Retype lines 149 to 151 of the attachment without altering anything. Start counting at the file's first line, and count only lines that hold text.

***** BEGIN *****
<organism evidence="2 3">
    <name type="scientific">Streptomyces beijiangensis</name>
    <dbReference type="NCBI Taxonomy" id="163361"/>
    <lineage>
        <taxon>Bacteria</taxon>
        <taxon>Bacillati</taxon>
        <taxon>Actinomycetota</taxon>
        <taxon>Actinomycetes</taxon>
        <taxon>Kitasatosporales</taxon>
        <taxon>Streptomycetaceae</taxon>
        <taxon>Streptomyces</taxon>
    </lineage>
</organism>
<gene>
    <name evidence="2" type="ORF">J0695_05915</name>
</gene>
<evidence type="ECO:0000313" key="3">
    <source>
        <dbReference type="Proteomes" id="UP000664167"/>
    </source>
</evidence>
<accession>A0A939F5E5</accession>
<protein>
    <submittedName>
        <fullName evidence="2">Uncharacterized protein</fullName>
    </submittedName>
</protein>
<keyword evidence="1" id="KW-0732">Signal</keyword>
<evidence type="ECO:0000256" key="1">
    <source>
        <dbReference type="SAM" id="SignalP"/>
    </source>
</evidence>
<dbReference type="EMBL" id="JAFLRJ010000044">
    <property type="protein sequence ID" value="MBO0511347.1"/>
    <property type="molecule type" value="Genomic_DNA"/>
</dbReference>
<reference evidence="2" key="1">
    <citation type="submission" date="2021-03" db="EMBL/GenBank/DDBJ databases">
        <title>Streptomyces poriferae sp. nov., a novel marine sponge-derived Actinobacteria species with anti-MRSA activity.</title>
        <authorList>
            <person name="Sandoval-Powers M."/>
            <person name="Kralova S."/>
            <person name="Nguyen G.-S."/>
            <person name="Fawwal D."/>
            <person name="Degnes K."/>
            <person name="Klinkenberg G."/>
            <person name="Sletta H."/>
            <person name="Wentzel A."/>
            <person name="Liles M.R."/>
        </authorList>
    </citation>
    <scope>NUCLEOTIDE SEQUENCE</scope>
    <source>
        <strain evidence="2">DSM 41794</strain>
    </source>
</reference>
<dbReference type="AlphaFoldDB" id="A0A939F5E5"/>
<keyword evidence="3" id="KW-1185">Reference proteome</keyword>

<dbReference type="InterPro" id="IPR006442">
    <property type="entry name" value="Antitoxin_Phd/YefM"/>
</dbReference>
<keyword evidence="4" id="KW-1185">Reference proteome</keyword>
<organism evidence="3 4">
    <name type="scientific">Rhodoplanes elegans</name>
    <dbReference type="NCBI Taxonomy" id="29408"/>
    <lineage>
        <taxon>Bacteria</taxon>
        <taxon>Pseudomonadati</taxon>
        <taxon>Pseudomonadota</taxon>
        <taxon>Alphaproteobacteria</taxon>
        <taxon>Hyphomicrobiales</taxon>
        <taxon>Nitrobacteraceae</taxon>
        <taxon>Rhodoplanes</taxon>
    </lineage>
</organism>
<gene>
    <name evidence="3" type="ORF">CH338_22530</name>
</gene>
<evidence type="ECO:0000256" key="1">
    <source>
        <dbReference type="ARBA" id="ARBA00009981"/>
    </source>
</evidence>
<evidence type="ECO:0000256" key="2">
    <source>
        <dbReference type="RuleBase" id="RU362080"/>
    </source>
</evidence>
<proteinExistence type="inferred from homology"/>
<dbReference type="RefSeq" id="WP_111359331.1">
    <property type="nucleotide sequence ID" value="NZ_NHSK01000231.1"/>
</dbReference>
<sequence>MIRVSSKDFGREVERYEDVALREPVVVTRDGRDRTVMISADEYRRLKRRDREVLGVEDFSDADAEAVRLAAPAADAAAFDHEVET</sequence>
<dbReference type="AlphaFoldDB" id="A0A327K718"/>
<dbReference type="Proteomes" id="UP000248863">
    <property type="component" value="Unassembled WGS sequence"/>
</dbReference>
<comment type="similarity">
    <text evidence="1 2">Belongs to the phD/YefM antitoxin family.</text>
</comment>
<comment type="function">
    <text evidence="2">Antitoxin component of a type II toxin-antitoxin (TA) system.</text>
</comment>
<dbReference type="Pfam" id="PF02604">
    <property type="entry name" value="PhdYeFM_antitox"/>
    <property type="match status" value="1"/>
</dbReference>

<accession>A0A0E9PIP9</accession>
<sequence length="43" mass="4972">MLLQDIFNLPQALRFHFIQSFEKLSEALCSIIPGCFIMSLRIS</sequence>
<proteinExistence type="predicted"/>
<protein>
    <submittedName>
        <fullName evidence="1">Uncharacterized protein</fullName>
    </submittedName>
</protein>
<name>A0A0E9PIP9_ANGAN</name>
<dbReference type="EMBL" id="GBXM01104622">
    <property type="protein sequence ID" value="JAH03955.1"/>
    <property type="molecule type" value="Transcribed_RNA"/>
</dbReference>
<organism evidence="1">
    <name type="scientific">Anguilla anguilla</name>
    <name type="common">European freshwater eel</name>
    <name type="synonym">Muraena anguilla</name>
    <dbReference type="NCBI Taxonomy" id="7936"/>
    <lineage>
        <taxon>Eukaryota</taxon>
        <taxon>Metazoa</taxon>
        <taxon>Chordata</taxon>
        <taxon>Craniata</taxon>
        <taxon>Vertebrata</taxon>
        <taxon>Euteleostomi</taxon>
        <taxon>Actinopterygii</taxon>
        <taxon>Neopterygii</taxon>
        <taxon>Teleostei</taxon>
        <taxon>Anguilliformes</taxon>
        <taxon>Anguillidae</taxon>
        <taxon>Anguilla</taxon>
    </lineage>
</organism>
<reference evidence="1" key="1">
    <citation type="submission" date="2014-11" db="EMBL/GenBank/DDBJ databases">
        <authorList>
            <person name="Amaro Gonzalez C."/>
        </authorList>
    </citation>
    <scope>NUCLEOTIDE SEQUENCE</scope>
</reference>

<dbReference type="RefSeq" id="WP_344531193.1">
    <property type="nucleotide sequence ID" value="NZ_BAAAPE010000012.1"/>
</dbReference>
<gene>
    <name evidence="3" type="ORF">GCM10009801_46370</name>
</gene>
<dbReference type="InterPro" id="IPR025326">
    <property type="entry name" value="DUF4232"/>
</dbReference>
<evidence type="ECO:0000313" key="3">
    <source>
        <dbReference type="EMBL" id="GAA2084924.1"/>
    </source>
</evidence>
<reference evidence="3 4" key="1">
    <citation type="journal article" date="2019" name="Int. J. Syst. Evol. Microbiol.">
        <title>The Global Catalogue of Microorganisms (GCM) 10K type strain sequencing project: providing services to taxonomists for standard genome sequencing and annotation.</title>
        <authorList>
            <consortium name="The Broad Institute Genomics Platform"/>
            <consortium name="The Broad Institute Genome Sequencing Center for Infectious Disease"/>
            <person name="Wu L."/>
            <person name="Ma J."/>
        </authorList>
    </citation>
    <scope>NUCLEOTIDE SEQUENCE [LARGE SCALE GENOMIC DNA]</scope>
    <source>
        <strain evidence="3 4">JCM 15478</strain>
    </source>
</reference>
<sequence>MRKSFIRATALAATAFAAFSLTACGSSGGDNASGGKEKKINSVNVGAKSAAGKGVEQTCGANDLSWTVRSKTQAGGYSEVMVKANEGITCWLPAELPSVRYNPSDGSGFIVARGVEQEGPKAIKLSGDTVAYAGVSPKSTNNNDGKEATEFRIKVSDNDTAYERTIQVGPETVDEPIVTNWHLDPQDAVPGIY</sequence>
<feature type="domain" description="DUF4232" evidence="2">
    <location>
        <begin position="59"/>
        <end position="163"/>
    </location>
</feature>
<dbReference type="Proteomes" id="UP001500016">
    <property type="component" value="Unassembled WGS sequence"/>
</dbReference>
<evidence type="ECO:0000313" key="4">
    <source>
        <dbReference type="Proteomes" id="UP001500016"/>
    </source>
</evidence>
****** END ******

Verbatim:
</reference>

<dbReference type="RefSeq" id="WP_344531193.1">
    <property type="nucleotide sequence ID" value="NZ_BAAAPE010000012.1"/>